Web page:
1. Home pricesAccording to the S&P/Case-Shiller Home Price Indices, composites of housing prices in 10 and 20 major U.S. metropolitan areas have recently recovered to levels originally reached in early 2004. This is the result of a double-digit percentage rally over the past year. Prices were also rising sharply back in 2004, but in that case they had already been on the rise for about seven years. In other words, home prices may once again be rising, but the market is still much earlier into the rally than it was in 2004.
2. InflationWhile home prices may seem to be on par with 2004 levels, there has been roughly 23 percent of inflation since then. On an inflation-adjusted basis, housing prices have still lost ground since 2004. This could be another argument for why the housing market is still reasonably priced at this point.
3. Mortgage ratesCurrent mortgage rates are up to about 4.5 percent, having risen sharply since early May. In the context of recent history, today's mortgage rates may seem a little high, but back in 2004 they averaged 5.84 percent. This makes buying a home more affordable now than it was in 2004. Affordable interest rates can cut both ways when it comes to stabilizing housing prices. Reasonable mortgage rates help people meet their mortgage obligations, but they can also help fuel a bubble in prices. In any case, the dynamic may change yet again if mortgage rates continue to rise.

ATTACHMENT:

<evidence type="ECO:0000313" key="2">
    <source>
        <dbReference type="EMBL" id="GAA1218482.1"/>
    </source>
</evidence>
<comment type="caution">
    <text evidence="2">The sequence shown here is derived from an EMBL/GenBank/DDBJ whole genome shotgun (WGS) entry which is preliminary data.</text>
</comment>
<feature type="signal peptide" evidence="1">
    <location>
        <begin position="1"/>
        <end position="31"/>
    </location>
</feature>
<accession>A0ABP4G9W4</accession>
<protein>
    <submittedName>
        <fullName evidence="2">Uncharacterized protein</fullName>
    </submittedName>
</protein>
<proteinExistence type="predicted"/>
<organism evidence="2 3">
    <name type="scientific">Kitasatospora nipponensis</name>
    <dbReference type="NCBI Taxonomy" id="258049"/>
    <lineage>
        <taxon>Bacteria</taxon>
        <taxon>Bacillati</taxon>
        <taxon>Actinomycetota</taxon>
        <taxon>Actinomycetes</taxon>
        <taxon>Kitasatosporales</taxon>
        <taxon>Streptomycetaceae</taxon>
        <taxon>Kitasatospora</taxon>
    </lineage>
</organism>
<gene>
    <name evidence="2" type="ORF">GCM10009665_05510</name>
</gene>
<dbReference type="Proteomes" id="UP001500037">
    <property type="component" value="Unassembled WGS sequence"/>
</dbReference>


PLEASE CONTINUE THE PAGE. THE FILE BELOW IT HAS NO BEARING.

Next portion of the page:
4. Investment environmentThe climate for stocks is similar now to what it was in mid-2004. Then, the stock market was on a bit of a roll, having climbed by nearly 40 percent in less than two years. However, this was a bounce-back from a drop of more than 50 percent previously. Today, the stock market is on a run lasting more than four years that has seen prices more than double. Once again though, that rally represents the market fighting its way back after prices fell by more than half.
Deposit conditions are also somewhat similar. Short-term CD rates had dropped precipitously prior to bottoming out at 1.03 percent in early 2004. Today, recent years have once again seen a steep drop in CD rates, driving them even lower to 0.16 percent as of mid-2013.